Inflation has fallen to its lowest rate in four and a half years according to official figures, but it is still eating away at Britons' pay packets.
The Consumer Prices Index (CPI) measure of inflation slipped to 1.5% in May after rising to 1.8% in April, but that is still more than twice as fast as the 0.7% annual rate of wage growth, indicating that the pay squeeze is far from over for Britons.
Good news that inflation is at its lowest for 5 years - it means more stability and financial security for everyone. #LongTermEconomicPlan— David Cameron (@David_Cameron) June 17, 2014
The latest figures from the Office for National Statistics mark the sixth month in a row when the rate has been at or below the Bank of England's 2% target, the first time this has happened since 2009. According to the ONS, the rate of Retail Price Index (RPI) inflation fell to 2.4% from 2.5% the previous month.
This slowdown in pay growth was largely accounted for by City bonuses, which fell sharply compared with a period last year when many banks delayed paying them until April to get around paying the 50p top income tax rate, which George Osborne announced would be abolished.
Meanwhile, the inflation figures come just days after Bank of England governor Mark Carney signalled that the first hike in interest rates could come "sooner than markets currently expect", pushing forecasters to bring forward expectations of a rate rise to the end of this year.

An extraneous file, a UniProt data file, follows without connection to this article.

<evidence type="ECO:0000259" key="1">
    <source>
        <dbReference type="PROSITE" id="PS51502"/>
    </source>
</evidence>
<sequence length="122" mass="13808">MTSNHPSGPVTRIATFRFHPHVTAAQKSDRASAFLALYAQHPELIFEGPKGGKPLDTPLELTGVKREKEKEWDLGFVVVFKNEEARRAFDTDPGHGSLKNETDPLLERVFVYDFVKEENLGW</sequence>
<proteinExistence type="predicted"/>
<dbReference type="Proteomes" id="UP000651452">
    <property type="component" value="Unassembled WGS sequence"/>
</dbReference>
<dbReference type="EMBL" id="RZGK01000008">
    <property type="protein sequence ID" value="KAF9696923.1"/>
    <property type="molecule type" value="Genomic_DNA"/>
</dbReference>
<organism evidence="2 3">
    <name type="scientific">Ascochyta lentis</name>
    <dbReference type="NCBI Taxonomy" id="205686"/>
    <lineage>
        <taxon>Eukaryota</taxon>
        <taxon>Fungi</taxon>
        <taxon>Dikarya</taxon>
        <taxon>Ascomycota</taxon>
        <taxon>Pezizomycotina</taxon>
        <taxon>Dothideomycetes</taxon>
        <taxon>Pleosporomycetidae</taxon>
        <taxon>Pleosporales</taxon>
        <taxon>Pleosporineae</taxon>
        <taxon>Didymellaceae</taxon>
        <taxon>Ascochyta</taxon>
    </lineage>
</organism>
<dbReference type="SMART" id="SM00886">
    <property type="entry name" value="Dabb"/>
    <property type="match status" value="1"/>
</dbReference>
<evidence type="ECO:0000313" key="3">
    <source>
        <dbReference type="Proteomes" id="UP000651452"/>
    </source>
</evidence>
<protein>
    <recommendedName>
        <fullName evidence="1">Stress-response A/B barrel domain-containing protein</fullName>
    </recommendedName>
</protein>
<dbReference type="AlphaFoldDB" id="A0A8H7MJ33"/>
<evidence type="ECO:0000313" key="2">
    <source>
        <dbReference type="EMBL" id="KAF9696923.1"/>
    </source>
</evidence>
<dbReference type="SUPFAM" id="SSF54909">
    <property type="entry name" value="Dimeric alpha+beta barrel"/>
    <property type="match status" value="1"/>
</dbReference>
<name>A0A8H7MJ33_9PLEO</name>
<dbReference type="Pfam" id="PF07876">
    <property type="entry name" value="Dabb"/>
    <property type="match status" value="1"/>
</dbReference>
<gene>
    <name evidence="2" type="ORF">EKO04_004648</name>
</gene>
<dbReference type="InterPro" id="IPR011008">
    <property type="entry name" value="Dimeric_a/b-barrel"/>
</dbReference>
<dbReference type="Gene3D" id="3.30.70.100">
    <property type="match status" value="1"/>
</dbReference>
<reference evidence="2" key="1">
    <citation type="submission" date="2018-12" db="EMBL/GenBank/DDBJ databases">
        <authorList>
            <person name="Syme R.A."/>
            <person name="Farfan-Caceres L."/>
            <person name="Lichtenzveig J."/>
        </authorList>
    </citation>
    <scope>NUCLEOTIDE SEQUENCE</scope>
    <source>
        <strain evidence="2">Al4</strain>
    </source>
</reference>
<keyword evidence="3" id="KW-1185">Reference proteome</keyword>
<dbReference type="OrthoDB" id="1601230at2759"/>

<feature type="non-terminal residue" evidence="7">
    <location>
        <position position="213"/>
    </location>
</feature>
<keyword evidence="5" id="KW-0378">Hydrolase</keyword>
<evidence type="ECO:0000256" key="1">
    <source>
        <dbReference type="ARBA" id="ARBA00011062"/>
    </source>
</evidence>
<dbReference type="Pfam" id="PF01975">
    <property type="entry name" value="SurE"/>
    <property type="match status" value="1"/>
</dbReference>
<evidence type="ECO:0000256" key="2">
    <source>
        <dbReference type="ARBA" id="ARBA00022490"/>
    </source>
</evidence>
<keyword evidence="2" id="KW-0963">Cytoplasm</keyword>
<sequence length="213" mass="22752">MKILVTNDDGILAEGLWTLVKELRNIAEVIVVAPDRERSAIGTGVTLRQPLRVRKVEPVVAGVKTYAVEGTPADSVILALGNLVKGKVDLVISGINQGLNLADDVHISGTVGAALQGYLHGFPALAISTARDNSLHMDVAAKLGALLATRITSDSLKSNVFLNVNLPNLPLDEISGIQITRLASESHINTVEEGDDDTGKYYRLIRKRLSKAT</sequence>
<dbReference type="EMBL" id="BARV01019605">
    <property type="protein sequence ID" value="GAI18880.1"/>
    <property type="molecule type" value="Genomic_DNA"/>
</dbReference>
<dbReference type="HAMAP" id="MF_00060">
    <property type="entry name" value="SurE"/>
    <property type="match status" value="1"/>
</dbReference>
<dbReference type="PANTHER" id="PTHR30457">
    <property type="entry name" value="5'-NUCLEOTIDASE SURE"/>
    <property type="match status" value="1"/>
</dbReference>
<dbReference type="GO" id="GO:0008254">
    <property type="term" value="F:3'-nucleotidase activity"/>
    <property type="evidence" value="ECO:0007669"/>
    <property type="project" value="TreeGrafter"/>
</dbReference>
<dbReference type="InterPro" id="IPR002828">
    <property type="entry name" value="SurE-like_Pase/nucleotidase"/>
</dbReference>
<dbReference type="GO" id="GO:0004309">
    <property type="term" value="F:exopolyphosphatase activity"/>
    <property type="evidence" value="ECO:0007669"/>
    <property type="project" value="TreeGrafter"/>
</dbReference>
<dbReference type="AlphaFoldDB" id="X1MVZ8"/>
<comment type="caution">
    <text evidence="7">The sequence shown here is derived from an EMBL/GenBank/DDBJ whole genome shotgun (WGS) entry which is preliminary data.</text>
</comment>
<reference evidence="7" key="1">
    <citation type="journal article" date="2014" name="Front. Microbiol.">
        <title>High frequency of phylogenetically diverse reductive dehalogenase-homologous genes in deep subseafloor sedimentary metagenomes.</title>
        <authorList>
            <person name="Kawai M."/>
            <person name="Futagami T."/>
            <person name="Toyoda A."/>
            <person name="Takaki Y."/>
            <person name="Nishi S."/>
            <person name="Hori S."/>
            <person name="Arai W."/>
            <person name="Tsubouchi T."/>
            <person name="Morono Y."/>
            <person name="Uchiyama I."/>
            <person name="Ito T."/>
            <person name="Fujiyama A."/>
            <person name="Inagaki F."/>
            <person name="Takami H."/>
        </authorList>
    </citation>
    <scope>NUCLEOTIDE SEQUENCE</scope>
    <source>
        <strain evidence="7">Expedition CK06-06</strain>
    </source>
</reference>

Low inflation will help ease any pressure on the Bank to raise interest rates, while the governor indicated in his Mansion House speech that "gradual and limited" interest rate rises were "coming nearer". Carney's comments came soon after rate-setter Ian McCafferty, a member of the Bank's Monetary Policy Committee, said that the "appropriate" time to raise interest rates was approaching.
Another Bank rate-setter, David Miles, who has so far never voted for an interest rate rise, said today that he expected to vote to raise rates from their 0.5% historic low by next May.
"There was a chance that I would set a record which I had no desire to hold, which is someone who who’d done two terms on the MPC and in the whole six years had never voted to change interest rates," he told the Times. "It is not a record I want to set."